How do you solve a problem like judical review reform?

The Independent Review of Administrative Law (IRAL) announced last autumn has been much criticised for both its remit and its process. Joe Tomlinson and Lewis Graham offer an early assessment of the review, highlighting the flaws in its conception and design. They also acknowledge that the recently announced review of human rights seems not to be repeating the mistakes of IRAL.

In our constitutional system, it is a reality that central government wears two hats in relation to the judicial review system: the actor chiefly responsible for the design and management of the system in practice and the key ‘repeat player’ defendant. It is almost inevitable that, from time to time, tensions will result from this arrangement. Indeed, the UK has a rich history of governments of different political stripes ‘clamping down’ on the judicial review system and ‘striking back’ against specific court judgments. When such moments occur, they understandably provoke a form of constitutional anxiety that is familiar in the UK: a sense that the government is allowed to mark its own homework (or at least to exercise influence over the marker). While cyclical anxiety about the position of judicial review and looming reforms may be better understood as a feature not a bug of our contemporary system, startlingly little attention has been paid to the issue of how reform to the judicial review system ought to be considered. 

The importance of the reform process adopted was on display recently when, after being on the wrong side of a series of high-profile court cases, the government announced that the time was right for a new wide-ranging reconsideration of judicial review. It was clear immediately that this review—styled the Independent Review of Administrative Law (IRAL)—promised to be the most expansive policy examination of judicial review in decades. It is chaired by Lord (Edward) Faulks—a former Conservative Justice minister and now a crossbencher in the House of Lords—and constituted of a small group of academics and practitioners. Six months or so later, there has been much angst about potentially regressive changes being proposed and the defence of the current system has been robust. However, at the same time, many have been pointing to what they perceive to be significant deficiencies in the reform process. Features of the IRAL process which have drawn criticism include:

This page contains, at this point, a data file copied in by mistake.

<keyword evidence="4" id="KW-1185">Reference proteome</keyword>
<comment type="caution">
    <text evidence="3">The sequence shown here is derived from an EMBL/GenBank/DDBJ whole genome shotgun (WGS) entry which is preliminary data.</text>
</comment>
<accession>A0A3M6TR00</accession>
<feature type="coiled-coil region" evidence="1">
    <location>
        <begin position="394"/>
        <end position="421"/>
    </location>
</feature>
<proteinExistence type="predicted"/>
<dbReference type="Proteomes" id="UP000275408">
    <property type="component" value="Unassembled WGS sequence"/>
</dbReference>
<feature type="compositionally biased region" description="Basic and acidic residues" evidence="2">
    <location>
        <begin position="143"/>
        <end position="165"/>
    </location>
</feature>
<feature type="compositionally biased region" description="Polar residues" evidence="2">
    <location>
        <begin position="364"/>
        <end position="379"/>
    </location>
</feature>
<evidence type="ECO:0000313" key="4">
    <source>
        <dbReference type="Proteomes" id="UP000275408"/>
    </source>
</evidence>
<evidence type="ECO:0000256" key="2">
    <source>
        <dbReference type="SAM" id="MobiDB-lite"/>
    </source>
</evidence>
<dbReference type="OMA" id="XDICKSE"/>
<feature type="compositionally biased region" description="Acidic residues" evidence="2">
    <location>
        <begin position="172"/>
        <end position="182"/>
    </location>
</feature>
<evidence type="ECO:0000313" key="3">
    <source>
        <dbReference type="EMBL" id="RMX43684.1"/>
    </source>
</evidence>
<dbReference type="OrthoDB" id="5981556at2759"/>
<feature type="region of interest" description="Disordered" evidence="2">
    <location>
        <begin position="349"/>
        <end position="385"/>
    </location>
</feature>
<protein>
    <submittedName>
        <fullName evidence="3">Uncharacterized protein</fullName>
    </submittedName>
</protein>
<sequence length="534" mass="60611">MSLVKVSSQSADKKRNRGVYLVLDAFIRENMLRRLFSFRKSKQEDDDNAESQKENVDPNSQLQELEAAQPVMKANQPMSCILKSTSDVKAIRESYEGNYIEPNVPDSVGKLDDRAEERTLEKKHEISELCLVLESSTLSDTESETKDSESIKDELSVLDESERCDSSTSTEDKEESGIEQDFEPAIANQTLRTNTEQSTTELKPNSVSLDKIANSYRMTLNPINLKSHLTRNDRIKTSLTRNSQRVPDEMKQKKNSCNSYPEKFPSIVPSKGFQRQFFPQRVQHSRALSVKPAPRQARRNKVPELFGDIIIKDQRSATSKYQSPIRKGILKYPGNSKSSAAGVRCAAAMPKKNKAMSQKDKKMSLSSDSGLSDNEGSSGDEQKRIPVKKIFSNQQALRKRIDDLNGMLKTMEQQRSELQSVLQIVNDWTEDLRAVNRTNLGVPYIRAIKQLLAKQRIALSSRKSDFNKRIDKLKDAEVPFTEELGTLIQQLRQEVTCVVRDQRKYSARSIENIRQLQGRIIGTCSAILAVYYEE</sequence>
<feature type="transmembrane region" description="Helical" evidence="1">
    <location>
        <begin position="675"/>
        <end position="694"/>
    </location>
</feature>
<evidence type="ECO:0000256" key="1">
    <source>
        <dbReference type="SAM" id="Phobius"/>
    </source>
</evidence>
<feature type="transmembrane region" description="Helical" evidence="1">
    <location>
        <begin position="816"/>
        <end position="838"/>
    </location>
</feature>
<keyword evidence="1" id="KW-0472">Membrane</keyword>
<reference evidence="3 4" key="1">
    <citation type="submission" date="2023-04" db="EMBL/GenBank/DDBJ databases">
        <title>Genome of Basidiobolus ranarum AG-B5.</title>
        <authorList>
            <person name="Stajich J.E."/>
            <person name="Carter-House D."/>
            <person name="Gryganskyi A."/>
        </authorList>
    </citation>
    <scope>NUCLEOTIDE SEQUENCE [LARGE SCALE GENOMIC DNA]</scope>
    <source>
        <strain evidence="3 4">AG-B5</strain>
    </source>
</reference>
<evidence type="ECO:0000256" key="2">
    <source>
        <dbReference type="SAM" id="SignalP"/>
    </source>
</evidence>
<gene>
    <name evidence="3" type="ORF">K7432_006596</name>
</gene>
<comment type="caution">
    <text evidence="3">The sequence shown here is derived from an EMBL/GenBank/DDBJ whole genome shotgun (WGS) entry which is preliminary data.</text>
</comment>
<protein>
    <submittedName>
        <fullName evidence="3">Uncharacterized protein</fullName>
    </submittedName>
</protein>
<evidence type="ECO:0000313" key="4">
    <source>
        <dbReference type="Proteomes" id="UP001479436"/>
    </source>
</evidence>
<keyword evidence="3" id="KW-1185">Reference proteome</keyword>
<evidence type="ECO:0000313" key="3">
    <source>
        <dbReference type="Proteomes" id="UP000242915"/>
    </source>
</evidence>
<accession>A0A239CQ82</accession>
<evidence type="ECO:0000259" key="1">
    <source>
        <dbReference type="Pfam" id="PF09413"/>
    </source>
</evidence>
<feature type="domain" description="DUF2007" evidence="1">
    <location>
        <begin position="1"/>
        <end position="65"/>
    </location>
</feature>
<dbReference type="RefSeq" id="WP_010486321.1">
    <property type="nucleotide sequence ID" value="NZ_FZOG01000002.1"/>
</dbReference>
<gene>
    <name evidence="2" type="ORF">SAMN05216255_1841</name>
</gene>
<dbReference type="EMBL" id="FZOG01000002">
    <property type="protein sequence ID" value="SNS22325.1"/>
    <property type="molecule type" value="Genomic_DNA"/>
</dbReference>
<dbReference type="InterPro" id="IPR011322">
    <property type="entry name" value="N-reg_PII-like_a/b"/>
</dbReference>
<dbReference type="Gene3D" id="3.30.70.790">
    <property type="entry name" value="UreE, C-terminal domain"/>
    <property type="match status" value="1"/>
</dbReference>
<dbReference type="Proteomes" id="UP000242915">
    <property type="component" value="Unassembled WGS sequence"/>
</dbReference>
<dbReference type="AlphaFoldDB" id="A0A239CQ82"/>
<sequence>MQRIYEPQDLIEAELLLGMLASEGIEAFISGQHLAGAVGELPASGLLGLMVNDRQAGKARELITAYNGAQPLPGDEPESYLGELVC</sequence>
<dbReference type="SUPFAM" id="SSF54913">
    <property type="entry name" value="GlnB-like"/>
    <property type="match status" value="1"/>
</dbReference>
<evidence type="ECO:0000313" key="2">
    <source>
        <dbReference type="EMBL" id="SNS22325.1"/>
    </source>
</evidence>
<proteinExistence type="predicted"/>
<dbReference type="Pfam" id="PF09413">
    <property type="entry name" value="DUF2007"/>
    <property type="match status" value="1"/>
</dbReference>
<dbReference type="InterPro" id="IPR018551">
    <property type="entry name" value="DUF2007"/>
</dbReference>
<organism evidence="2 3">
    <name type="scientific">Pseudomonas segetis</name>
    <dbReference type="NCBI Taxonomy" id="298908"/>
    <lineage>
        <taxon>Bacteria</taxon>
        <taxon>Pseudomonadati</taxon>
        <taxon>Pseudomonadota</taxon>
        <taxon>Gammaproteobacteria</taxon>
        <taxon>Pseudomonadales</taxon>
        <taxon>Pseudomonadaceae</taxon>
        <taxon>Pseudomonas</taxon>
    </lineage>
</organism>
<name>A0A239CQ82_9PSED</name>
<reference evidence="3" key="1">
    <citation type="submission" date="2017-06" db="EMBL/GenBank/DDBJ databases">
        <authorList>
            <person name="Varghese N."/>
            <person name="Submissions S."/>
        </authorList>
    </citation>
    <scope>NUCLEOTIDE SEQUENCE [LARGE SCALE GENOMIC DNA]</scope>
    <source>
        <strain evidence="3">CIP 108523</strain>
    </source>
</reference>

• Confusion over the parameters of review: IRAL’s formal Terms of Reference have been described by Mark Elliott as ‘replete [with] syntactical errors’ and commentators have drawn attention to a number of ambiguities relating to the scope of the Panel’s mandate. For example, whilst the Review’s Call for Evidence confirmed that it was ‘considering public law control of all UK wide and England and Wales powers only,’ it seemingly left open a number of questions as to how any proposed changes to the law would affect devolved institutions (see here, here and here). The consultation also contains a paucity of relevant information, in contrast to previous consultations, which included details of the specific proposals and empirical data being considered. 
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